WASHINGTON – Sen. Hillary Rodham Clinton, D-N.Y., has ratcheted up her rhetoric against Iran, pledging recently to extend U.S. nuclear protection to friendly Arab nations against Iran’s nuclear ambitions and asserting that if Tehran considers attacking Israel, “we would be able to totally obliterate them.”
The Iranian government lashed out last week in response, with an Iranian diplomat at the United Nations condemning Clinton’s statement as “provocative, unwarranted and irresponsible.” In a letter to Secretary-General Ban Ki-moon, Iran’s deputy U.N. ambassador, Mehdi Danesh-Yazdi, also referred to Clinton’s threat as a “flagrant violation” of the U.N. Charter. Clinton’s campaign dismissed the letter.
The exchange underscores Clinton’s apparent effort to distinguish herself from her rival for the Democratic presidential nomination, Sen. Barack Obama of Illinois, by offering a more hawkish approach to world affairs.
Few foreign policy issues have divided the candidates more than how to deal with Iran. Obama has offered to hold direct talks to halt Iran’s nuclear program. Sen. John McCain of Arizona, the presumptive Republican nominee, has cast doubt on the value of such negotiations, and Clinton falls between the two.
Clinton first advanced the idea of a new defensive alliance with Arab states last month during an ABC News debate with Obama in the days before the Pennsylvania primary, after the candidates were asked if they would extend the U.S. “security umbrella” to Israel in the event that Iran obtains nuclear weapons.
Both responded affirmatively, but Clinton went further. She said she would “provide a deterrent backup” that would extend U.S. nuclear protection beyond Europe and Japan to Saudi Arabia, Kuwait and other Arab countries, guaranteeing “massive retaliation” if Iran targeted Israel or Arab allies. The Arab countries – but not Israel – would have to promise not to obtain nuclear weapons, which Clinton said would prevent a nuclear arms race in the region.
Some analysts have praised her proposal as a bold initiative, but it has also attracted concerns about its feasibility and whether it would tie the hands of a future president.
“This is a very big and important proposal, maybe one of the most important any candidate has made all year,” said Bruce Reidel, a former CIA official who says he is neutral on the presidential race. “This is committing the United States to the defense of these countries. It has flaws, but it is a creative way to deal with” a nuclear-armed Iran.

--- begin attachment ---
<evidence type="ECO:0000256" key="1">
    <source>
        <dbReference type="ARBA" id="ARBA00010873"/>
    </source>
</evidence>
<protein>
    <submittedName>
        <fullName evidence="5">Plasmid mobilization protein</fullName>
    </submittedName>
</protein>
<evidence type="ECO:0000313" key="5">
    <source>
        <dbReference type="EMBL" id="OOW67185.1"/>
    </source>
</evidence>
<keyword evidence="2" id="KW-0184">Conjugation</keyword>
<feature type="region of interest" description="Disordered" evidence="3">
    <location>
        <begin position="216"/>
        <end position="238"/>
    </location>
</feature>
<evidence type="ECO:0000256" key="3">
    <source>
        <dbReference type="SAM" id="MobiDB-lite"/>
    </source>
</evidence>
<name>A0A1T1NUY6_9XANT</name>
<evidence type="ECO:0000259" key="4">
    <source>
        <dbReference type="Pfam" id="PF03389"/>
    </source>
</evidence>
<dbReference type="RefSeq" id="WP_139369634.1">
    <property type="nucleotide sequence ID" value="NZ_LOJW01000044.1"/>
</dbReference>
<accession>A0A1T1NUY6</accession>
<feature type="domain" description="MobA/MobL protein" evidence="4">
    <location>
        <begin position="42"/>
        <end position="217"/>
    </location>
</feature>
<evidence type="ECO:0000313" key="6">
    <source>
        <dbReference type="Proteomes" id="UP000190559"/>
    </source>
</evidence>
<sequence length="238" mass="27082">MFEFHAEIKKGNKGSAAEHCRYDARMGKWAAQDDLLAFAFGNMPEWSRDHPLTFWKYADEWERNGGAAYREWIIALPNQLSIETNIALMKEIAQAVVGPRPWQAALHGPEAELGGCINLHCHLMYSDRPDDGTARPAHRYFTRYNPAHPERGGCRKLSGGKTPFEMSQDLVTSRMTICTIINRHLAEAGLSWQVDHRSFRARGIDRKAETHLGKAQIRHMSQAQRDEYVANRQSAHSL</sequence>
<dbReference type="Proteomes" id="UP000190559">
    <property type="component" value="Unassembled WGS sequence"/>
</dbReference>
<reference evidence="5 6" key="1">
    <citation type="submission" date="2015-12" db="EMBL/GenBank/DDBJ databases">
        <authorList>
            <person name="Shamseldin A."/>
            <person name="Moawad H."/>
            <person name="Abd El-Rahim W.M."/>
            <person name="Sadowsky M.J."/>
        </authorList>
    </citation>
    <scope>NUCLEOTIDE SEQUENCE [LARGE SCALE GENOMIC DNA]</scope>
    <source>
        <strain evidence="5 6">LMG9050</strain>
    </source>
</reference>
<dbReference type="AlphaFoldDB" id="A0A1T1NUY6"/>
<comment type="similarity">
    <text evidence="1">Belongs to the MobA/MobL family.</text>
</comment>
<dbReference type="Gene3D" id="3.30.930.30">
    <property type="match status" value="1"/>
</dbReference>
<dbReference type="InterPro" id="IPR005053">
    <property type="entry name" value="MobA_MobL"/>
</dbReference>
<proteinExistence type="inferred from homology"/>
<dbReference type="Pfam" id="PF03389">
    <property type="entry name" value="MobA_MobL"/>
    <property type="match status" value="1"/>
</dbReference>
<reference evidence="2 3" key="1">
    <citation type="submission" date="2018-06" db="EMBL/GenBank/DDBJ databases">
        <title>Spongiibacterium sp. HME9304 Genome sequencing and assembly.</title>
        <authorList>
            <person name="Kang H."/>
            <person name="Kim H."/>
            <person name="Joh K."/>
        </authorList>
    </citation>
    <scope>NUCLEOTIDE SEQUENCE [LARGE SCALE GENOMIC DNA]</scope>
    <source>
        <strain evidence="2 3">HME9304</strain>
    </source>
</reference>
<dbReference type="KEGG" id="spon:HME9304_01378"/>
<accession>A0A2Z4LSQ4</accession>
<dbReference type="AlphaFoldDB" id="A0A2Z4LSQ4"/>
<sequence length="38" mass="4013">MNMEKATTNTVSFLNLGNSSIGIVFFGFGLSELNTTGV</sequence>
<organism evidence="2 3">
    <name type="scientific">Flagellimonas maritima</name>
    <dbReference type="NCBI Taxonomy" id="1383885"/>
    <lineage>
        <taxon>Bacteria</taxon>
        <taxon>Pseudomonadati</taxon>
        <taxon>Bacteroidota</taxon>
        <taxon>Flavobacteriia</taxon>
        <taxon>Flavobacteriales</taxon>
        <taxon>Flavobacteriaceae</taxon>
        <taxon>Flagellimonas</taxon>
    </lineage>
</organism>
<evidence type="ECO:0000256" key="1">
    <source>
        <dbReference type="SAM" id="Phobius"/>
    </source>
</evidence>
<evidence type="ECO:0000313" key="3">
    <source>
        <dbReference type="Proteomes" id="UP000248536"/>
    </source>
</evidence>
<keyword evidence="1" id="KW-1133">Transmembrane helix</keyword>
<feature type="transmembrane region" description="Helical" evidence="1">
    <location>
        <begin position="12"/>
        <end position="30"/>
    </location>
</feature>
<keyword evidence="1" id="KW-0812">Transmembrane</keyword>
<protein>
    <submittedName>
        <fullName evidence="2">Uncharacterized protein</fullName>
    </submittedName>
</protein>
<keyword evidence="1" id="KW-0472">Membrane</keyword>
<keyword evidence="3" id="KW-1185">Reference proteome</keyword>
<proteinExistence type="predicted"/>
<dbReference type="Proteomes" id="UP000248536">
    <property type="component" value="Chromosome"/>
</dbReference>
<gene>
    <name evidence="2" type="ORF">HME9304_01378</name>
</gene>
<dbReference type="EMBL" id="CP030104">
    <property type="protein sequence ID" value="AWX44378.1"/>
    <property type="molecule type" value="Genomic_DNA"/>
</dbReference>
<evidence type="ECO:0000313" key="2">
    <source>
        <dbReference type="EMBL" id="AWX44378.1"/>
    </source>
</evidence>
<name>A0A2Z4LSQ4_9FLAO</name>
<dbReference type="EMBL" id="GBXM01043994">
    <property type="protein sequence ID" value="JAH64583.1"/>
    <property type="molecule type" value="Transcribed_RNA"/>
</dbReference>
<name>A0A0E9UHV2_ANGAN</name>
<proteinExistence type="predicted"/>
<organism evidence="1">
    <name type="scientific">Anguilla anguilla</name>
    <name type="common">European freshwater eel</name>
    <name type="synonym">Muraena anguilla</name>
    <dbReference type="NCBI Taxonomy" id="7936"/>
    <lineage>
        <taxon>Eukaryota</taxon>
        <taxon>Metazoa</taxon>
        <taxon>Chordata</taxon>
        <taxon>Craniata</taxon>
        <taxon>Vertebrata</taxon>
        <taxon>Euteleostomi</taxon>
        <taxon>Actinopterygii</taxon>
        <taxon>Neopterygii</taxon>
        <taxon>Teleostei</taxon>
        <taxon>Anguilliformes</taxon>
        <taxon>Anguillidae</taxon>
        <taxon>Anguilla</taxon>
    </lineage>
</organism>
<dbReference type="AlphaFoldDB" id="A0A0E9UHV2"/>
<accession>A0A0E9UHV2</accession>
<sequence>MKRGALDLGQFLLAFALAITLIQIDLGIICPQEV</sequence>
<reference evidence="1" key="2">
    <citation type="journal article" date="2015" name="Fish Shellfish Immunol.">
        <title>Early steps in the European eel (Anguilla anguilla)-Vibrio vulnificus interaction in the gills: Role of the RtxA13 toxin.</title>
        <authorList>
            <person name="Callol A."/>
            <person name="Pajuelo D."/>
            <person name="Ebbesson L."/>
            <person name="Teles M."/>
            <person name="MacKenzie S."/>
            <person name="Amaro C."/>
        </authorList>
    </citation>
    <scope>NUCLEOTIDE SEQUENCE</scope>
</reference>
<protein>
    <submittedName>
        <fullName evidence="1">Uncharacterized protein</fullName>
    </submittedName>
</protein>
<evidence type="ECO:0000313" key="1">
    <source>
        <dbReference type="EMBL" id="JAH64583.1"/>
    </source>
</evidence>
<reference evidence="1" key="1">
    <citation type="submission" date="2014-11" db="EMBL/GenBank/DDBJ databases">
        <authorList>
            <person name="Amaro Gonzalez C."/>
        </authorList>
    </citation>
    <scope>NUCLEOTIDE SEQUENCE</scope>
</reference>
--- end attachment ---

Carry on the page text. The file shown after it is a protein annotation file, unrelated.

The Bush administration has struggled to thwart Iran’s nuclear program, pushing for U.N. sanctions and offering to join other major powers in talks if Tehran suspends its nuclear activities. But Iran has shrugged off the pressure.
Some experts are wary of Clinton’s proposal. Doug Bandow, a Reagan administration official and a fellow with the American Conservative Defense Alliance, noted that Israel already has a nuclear deterrent: an estimated 200 weapons of its own.
Clinton’s idea, he said, would elevate Iran, a regional power without global reach, to the status of the Soviet Union. “It’s clearly a political statement in terms of winning votes, and utterly irresponsible,” said Bandow.
As tension grew with the Soviet Union more than half a century ago, the United States pledged to respond to a nuclear attack on NATO allies, Japan or South Korea with a nuclear counterstrike. The Obama campaign suggests Clinton threw out the idea without much consideration of its impact, and in effect is giving up on preventing Iran from obtaining a nuclear weapon. “It is a controversial idea that raises many serious unanswered questions, and it was unveiled in a most haphazard and almost reckless way,” said Susan Rice, an Obama adviser. “It presupposes an outcome that responsible people want to prevent.”
Lee Feinstein, Clinton’s national security director, said the candidate is signaling to Tehran that seeking nuclear weapons is useless. “She has made clear to Iran that if your policy aim is to be able to intimidate your neighbors, that is not going to succeed,” he said.
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